Figure 29: Average of training time.
Figure 30: Average of training time.

In Table 13 a summary of each database setup is shown. It can be noticed that the Iris database has more images in each test, but images size is smaller than the other databases; for this reason the training and testing times for this database are the smallest ones. In the case of ear database the number of images is smaller than the other databases but the size of its images is bigger, so the training and testing times tend to increase.

Table 13: Databases setup.

In Table 14, the summary of results obtained using the GWO applied to the ear, face, and iris database is shown.

Table 14: The summary of results (proposed method).

In [7], modular granular neural networks are proposed and are compared with conventional neural networks using a hierarchical genetic algorithm to design neural networks architectures. In [38], the design of modular granular neural networks architectures is proposed using a firefly algorithm. In [45], the architectures of modular neural networks are designed using a hierarchical genetic algorithm but without a granular approach; that is, the number of modules and the number of persons learned by each modules always were left fixed. In Table 15, the comparisons among the optimized results obtained using the proposed method and other optimized works are presented, where the average was improved for the ear database by the proposed method (test #1, using 3 images) and the firefly algorithm (test #2, using 2 images).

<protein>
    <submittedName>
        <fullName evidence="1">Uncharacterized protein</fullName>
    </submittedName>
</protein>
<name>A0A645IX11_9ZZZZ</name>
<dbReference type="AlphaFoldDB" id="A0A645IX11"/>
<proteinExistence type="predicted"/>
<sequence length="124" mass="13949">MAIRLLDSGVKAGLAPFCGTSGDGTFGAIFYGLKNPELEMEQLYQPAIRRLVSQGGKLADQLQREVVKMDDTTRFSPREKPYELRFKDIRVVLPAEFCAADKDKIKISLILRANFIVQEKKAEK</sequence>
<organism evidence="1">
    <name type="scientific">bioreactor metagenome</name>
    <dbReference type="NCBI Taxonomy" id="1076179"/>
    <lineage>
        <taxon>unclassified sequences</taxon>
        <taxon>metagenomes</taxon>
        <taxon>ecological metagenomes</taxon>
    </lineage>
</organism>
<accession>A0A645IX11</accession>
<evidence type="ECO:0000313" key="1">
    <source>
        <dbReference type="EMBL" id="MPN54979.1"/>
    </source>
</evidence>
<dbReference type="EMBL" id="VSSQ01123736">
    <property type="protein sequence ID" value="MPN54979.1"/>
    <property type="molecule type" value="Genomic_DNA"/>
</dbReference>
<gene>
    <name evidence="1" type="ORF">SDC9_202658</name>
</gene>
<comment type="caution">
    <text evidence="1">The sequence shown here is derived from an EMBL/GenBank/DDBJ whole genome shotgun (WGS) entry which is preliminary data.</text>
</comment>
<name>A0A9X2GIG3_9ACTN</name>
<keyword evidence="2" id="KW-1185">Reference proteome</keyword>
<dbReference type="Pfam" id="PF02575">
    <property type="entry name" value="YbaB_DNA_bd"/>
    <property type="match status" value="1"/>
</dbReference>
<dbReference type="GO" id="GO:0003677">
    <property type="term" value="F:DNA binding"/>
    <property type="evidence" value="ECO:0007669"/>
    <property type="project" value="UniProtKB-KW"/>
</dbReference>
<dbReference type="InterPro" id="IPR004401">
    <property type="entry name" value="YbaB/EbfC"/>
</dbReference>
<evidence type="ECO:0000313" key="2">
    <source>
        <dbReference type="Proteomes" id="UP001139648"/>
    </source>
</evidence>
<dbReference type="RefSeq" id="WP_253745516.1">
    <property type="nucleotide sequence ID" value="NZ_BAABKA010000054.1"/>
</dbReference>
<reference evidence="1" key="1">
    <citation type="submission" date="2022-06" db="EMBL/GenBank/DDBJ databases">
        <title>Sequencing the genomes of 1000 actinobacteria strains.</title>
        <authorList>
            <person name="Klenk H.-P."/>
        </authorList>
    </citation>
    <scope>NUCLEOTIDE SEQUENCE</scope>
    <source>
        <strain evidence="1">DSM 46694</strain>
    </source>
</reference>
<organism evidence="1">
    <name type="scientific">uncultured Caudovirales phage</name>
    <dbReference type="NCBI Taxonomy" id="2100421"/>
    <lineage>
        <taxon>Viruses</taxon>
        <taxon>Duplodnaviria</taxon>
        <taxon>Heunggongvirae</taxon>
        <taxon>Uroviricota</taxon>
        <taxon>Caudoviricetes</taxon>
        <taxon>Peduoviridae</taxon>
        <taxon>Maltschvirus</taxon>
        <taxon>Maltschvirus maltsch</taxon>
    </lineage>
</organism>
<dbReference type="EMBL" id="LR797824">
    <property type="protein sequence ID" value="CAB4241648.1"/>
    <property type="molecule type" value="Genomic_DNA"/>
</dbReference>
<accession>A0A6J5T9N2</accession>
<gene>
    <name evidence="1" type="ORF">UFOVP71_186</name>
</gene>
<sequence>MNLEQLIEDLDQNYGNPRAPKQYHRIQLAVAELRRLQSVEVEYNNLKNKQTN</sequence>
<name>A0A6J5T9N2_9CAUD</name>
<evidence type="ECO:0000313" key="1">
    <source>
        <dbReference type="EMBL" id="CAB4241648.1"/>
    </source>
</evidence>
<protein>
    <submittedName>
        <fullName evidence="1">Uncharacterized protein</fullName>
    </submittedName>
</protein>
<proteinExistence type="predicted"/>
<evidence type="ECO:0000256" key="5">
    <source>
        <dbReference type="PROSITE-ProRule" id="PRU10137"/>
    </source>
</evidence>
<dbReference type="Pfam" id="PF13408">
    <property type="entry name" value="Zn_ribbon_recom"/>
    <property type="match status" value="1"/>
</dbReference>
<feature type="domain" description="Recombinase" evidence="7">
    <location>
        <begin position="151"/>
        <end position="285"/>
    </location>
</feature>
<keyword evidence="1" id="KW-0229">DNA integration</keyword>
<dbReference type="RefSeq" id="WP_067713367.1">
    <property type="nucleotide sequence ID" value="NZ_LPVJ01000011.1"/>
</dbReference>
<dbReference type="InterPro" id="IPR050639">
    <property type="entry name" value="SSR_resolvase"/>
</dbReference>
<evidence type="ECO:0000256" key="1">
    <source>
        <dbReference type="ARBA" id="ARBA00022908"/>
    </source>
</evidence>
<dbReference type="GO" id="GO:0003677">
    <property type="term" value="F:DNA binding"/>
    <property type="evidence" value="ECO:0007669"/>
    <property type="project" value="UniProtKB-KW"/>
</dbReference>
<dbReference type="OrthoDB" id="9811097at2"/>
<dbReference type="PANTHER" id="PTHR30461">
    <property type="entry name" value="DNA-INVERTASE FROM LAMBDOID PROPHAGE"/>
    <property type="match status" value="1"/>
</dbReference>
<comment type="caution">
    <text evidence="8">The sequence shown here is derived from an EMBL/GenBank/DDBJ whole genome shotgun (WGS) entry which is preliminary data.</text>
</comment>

Table 15: Table of comparison of optimized results (ear database).

In Table 16, the 4-fold cross-validation results for the ear database are shown, where for each training set 3 images for each person were used.

Table 16: Table of cross-validation results (ear database).